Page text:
Hedge"hog` (?), n.
A small European insectivore (Erinaceus Europæus), and other allied species of Asia and Africa, having the hair on the upper part of its body mixed with prickles or spines. It is able to roll itself into a ball so as to present the spines outwardly in every direction. It is nocturnal in its habits, feeding chiefly upon insects.
The Canadian porcupine.[U.S]
A species of Medicago (M. intertexta), the pods of which are armed with short spines; -- popularly so called. Loudon.
A form of dredging machine. Knight.
Hedgehog caterpillar (Zoöl.), the hairy larvæ of several species of bombycid moths, as of the Isabella moth. It curls up like a hedgehog when disturbed. See Woolly bear, and Isabella moth. --
Hedgehog fish (Zoöl.), any spinose plectognath fish, esp. of the genus Diodon; the porcupine fish. --
Hedgehog grass (Bot.), a grass with spiny involucres, growing on sandy shores; burgrass (Cenchrus tribuloides). --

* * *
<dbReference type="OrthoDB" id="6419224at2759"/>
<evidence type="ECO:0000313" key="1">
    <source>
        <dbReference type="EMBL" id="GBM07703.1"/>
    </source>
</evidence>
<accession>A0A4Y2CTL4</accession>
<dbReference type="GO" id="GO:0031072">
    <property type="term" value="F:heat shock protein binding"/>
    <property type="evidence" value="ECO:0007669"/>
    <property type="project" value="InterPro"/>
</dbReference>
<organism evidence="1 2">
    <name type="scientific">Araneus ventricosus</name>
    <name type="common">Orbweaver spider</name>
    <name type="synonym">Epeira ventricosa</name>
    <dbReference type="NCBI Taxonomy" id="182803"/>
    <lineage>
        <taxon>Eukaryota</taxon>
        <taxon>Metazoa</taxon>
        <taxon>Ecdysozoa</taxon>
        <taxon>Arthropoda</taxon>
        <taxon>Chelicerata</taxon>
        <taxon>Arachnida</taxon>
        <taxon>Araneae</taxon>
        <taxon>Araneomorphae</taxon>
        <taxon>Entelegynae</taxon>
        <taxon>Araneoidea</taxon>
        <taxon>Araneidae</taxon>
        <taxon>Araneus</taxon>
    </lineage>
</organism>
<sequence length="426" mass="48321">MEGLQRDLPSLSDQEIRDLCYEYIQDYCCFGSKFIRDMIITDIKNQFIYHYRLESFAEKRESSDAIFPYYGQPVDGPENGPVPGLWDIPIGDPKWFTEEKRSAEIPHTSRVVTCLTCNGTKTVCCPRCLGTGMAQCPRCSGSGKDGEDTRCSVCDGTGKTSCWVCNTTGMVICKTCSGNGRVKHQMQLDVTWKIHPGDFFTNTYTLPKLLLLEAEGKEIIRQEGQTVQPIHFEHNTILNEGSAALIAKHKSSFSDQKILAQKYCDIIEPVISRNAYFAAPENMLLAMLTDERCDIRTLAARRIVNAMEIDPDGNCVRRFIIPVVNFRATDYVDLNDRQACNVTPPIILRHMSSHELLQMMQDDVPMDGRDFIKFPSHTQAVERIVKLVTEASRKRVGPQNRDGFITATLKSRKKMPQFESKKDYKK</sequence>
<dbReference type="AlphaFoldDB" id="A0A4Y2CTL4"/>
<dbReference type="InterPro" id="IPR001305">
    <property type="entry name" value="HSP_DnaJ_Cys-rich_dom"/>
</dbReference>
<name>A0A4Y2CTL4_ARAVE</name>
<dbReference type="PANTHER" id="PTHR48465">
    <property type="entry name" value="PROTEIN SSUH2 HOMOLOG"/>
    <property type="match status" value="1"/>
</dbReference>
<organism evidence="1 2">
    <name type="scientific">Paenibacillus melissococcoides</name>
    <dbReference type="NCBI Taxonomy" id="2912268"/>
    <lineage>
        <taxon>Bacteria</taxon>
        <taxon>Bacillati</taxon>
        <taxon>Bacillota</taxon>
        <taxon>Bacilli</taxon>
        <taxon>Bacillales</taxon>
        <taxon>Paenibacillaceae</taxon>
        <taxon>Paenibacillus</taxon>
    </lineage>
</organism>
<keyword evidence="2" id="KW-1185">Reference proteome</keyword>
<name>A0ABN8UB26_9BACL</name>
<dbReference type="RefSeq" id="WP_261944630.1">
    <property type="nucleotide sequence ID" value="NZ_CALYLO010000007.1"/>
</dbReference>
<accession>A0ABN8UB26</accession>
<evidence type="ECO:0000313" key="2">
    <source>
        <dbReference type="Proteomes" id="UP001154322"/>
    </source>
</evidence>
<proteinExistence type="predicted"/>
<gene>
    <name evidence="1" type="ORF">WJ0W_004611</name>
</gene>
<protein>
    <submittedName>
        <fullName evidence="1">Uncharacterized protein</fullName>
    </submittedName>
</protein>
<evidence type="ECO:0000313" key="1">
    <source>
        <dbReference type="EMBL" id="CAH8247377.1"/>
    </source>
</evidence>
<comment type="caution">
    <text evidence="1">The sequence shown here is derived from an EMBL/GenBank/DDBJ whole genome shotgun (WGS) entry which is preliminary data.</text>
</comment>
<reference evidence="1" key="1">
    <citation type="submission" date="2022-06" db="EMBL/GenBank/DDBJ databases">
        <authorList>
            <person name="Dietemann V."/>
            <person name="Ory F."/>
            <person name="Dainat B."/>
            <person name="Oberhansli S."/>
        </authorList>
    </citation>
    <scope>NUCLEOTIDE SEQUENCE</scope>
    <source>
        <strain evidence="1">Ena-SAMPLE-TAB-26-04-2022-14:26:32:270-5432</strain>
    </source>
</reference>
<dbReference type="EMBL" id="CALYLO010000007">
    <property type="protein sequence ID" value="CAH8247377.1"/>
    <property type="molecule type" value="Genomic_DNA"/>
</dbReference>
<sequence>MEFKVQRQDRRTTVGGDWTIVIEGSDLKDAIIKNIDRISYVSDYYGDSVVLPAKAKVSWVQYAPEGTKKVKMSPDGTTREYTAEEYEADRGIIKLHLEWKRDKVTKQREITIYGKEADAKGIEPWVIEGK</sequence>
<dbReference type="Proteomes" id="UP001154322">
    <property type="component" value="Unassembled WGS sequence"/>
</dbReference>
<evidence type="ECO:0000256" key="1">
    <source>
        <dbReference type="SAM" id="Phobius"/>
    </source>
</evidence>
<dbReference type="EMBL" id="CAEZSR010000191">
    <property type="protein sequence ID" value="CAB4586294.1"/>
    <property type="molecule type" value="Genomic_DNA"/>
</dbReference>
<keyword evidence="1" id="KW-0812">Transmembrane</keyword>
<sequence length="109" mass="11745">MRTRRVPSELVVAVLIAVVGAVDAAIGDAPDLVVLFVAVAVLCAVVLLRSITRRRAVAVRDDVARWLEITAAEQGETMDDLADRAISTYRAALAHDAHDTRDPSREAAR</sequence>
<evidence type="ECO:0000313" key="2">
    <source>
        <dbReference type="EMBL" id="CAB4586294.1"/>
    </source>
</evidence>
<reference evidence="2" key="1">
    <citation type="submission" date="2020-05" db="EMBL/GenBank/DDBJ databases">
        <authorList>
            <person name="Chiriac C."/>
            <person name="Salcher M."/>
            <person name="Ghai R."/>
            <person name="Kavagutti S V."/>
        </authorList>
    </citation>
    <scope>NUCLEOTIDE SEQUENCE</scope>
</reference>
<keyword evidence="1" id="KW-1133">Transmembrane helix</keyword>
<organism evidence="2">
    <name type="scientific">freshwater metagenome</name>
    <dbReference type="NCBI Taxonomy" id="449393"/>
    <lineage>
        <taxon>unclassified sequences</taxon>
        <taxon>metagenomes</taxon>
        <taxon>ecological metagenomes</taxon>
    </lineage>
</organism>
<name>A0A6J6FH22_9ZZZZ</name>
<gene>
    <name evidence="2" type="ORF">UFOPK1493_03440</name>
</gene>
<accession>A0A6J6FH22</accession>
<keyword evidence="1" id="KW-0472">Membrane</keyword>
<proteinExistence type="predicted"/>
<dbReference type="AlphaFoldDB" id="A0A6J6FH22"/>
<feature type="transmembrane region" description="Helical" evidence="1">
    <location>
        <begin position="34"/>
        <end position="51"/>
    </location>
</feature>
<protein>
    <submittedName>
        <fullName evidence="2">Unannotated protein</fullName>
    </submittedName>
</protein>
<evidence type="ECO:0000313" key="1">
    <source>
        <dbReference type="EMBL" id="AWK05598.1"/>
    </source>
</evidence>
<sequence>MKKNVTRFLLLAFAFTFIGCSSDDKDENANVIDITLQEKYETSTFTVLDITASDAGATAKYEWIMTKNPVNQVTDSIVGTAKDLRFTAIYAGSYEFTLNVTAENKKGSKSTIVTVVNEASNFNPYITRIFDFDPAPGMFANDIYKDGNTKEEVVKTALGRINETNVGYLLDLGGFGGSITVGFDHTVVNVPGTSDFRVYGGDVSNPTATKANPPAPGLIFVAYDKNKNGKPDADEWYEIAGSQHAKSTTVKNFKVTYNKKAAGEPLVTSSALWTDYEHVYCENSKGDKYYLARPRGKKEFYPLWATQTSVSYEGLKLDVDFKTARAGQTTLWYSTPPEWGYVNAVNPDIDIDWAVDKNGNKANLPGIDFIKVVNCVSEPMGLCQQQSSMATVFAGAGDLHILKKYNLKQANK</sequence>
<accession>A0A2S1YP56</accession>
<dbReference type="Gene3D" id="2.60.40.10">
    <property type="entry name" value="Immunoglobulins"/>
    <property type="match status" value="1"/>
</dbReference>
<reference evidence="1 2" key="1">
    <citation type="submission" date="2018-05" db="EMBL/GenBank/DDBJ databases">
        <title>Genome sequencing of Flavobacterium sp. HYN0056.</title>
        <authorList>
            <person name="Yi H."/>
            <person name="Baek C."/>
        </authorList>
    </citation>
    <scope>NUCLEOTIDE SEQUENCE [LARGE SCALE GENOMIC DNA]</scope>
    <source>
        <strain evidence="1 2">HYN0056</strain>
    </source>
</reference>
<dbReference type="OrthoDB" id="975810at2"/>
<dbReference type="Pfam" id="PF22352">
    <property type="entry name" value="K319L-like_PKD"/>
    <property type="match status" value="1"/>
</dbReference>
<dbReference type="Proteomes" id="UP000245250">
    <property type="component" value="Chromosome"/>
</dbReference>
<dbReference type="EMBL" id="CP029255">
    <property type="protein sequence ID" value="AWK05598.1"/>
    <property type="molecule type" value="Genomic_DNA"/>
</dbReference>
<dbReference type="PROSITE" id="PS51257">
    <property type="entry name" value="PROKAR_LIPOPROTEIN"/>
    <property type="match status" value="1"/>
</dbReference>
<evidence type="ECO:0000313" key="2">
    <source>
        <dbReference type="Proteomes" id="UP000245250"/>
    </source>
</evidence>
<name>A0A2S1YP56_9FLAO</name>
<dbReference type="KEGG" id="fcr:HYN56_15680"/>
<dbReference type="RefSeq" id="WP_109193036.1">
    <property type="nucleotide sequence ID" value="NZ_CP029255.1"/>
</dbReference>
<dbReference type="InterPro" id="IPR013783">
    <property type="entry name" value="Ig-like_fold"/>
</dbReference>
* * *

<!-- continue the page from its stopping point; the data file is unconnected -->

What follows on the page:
Hedgehog rat (Zoöl.), one of several West Indian rodents, allied to the porcupines, but with ratlike tails, and few quills, or only stiff bristles. The hedgehog rats belong to Capromys, Plagiodon, and allied genera. --
Hedgehog shell (Zoöl.), any spinose, marine, univalve shell of the genus Murex. --
Hedgehog thistle (Bot.), a plant of the Cactus family, globular in form, and covered with spines (Echinocactus). --
Sea hedgehog. See Diodon.
© Webster 1913
Hedge"hog`, n. (Elec.)
A variety of transformer with open magnetic circuit, the ends of the iron wire core being turned outward and presenting a bristling appearance, whence the name.
© Webster 1913